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The Model View Controller (MVC) pattern has been around for years, and now more then ever it is being applied to web applications. We will be discussing more about how to implement it in your webapplications later on, but for now we just need to familiarize ourselves with what it is all about. Originally MVC was based on research done by Xerox in 1979, but really microsoft made it popular during the 90′s, when at that time a rapid evolution of user interfaces was occuring and a architectural pattern was required for managing the new complexity desktop applications were presenting.
Lets fast forward to 2008, MVC is used more then ever, and even after 20 years of popularity it is still very relevent. While not all web applications have completly migrated to using MVC, it is a trend that is still evolving and emerging as web applications (like desktop applications) become more complexed and require an architecture to manage that complexity. As a result, projects which we develop in this book will also follow a model view controller methodology.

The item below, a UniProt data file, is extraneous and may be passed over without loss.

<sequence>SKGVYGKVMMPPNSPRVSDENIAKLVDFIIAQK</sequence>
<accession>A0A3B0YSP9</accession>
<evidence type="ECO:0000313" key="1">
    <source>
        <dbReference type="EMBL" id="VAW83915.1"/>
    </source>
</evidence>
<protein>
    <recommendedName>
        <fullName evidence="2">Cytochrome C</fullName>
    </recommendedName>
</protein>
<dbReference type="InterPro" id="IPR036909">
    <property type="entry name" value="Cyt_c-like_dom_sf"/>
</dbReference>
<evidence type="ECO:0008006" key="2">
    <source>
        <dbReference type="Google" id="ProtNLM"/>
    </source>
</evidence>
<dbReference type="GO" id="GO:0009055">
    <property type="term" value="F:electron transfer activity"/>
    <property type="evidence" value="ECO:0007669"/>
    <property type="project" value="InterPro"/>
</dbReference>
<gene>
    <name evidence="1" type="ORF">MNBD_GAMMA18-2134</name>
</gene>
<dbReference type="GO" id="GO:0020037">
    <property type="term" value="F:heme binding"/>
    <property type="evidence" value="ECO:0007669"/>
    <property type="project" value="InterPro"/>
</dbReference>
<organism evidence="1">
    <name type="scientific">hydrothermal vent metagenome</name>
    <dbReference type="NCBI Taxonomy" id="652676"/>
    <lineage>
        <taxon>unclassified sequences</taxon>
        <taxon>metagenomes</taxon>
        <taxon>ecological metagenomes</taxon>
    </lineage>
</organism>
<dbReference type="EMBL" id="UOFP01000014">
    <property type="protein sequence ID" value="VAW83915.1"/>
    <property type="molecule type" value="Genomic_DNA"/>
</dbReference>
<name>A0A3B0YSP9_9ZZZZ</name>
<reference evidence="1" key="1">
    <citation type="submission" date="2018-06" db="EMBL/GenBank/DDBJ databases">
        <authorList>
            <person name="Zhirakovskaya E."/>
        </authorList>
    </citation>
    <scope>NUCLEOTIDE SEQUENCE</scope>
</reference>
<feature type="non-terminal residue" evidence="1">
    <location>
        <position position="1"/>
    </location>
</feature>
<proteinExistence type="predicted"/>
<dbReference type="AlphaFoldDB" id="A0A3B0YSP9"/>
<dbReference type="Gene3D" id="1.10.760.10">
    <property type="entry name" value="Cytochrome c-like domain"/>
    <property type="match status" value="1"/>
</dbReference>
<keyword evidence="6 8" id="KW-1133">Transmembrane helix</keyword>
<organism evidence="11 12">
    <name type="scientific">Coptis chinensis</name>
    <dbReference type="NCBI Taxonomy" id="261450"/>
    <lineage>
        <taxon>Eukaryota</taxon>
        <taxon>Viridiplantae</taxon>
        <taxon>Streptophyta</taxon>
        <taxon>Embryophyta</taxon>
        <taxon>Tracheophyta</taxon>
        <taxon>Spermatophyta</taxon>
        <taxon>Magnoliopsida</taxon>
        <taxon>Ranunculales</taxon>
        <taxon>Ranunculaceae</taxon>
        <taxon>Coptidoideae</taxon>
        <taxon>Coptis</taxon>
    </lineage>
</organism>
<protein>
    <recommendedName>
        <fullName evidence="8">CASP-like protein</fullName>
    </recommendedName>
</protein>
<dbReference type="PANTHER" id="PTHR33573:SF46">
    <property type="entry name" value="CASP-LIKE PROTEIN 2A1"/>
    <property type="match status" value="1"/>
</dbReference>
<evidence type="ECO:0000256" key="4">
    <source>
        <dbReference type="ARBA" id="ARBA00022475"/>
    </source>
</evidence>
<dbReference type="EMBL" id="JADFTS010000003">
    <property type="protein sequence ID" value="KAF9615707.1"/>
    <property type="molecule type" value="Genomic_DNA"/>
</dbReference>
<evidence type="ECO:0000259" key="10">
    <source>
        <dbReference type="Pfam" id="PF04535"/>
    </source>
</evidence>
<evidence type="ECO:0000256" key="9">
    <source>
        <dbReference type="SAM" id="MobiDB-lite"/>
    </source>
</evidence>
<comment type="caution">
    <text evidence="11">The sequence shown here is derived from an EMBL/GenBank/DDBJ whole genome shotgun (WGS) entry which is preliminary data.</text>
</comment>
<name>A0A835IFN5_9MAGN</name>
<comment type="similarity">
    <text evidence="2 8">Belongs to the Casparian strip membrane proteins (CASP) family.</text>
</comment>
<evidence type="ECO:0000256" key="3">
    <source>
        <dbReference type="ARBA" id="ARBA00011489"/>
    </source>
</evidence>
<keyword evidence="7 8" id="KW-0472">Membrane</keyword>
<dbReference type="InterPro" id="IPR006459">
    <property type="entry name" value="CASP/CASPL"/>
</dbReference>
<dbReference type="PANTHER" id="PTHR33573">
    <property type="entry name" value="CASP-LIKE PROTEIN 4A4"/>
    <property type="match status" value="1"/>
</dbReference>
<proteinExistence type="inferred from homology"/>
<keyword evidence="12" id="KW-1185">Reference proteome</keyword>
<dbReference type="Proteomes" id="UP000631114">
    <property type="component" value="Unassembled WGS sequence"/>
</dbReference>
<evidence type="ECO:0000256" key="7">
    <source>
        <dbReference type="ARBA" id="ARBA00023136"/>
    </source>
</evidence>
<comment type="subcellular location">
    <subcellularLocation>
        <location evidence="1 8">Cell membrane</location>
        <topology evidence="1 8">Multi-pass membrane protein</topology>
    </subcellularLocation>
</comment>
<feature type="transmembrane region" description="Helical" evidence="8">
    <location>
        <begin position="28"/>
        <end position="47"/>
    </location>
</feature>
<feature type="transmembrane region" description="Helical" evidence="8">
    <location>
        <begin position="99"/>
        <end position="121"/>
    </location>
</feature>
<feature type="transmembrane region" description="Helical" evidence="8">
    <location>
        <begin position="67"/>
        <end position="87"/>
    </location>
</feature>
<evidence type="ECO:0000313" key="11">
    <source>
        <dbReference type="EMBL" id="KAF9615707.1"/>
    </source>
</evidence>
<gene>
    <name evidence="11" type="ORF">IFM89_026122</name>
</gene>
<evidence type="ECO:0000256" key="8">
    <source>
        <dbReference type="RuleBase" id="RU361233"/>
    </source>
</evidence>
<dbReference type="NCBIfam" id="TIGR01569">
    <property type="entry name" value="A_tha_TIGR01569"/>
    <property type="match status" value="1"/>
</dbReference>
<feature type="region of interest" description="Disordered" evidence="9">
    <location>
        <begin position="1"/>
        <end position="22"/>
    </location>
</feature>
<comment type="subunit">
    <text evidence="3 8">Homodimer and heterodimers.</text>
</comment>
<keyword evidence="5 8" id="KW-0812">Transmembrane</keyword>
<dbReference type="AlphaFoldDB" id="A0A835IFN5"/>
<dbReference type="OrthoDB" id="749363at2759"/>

The thing that makes MVC so great is the natural seperation of functionality, it does this by splitting applications up into natural components which serve a specific purpose such as data access (Model), Execution, and Initialization (Controller), and Interface Code (Controller). These days MVC may actually be implemented on the server side to deliver data to a client, as well as on the client side. MVC is just one of many architectural patterns, and is often mixed with other patterns that we will talk about later in the book (part 2).
This book is not about design patterns, though we will be leveraging some. I would suggest though that you read up a bit on some traditional design patterns after completing this book so you can get an idea of how you might architect your own systems in a more straight-forward manner. What we will be using is design patterns that are highly relevent to todays’ webapplication systems. You will find nuggets of web architecture suggestions later in reading.
Tags: web developer 1.4